Then in 2008 family responsibilities and a seasonal lack of summer work saw her take up a part-time technician’s job in a local college’s hair and beauty department. “I sort of fell into teaching! It wasn’t planned as I was happily working in the industry. But at my first interview, I was asked if I might also consider teaching because of my experience.” A year later Dawn started taking classes, later taking her assessor’s award. “I filled in for two people when they got sick and then covered for maternity leave. In 2011 I transferred to HSDC as a part-time lecturer while continuing to run a small beauty salon. Juggling both jobs didn’t really work, though, so about three years ago I gave up the salon and went full-time as a media make-up lecturer.”
Whole course posted online during lockdown
Students entering competitions, such as the international World Skills championships, going on to higher education and getting jobs in the industry are always highlights, says Dawn, but one of her biggest challenges and successes this year has been putting the whole course online during lockdown.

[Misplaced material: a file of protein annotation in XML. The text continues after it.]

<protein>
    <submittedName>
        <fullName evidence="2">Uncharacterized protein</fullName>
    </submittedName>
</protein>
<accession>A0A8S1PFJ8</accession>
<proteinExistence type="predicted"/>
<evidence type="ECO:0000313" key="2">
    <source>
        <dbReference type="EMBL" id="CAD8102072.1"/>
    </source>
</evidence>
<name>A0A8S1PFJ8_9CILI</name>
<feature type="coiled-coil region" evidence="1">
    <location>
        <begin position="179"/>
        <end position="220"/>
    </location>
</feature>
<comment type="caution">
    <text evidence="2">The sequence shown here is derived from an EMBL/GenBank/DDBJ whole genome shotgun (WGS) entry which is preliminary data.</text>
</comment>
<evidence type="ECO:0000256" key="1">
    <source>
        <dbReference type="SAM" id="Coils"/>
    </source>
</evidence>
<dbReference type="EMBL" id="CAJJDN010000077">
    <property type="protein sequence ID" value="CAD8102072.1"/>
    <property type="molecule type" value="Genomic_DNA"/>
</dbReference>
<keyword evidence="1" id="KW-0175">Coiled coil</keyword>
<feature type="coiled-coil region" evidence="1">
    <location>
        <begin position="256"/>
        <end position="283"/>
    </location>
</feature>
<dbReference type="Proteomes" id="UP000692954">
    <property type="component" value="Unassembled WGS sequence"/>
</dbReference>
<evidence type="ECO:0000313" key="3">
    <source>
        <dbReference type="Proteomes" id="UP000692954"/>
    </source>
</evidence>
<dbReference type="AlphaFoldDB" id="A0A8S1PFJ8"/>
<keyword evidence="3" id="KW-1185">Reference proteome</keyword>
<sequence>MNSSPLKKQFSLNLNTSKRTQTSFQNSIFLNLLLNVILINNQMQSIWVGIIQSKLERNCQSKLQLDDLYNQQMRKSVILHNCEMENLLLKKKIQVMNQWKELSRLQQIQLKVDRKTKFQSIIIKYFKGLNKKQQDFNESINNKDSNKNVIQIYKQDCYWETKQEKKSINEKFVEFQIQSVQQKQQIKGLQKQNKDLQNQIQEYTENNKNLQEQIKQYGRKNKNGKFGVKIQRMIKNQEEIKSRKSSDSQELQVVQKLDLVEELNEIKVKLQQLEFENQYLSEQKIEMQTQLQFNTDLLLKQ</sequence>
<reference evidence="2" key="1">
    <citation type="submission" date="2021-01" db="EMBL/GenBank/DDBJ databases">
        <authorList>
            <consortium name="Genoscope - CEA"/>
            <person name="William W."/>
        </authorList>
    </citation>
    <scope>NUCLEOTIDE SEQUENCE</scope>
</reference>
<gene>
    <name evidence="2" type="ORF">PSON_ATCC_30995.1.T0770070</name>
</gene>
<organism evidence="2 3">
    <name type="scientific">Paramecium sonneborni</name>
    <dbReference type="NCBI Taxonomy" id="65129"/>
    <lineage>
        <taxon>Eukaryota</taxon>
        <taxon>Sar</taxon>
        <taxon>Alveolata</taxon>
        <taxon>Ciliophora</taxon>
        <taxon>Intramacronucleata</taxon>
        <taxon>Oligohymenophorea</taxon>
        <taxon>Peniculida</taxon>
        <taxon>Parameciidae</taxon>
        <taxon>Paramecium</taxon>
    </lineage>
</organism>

“We’ve had to be creative. At college, you have all the materials, equipment and prosthetics you need but being at home and making videos for your lessons mean you have to use things around the house that your students can also use!”
Learning how to talk over PowerPoint presentations PPP) was hard at first. “When pre-recording your voice you must think outside the box - the students need the underpinning knowledge you normally pass on in face-to-face conversations - eg: ‘Do this way because, if you don’t, this and this could happen …’ - but using PowerPoint is basically script reading - it’s quite challenging initially - I tried to make the content downbeat and still pass on the knowledge they need behind the theory.”
Quizzes are one way to get feedback
“Students say they listen but you can tell when they start submitting work if they have taken it in, and not just read it from a textbook or googled. I always try to do quizzes for feedback … I also put passwords on my PPP documents so I’ll know as and when they have been opened!”
Online welfare concerns meant no videoconferencing was allowed with students in their homes; everything was via text messages and Word documents, so Dawn had to read between the lines to check if her students were working to her specs or digressing. PPPs had to be kept to 10-15 minutes to break the subject down into manageable chunks.
For Dawn the first two weeks of lockdown were crucial - 100% attendance at the start dropped off a bit as there was no online voice to check up and chase the students. But once protocols were put in place voice - but not live video - was allowed.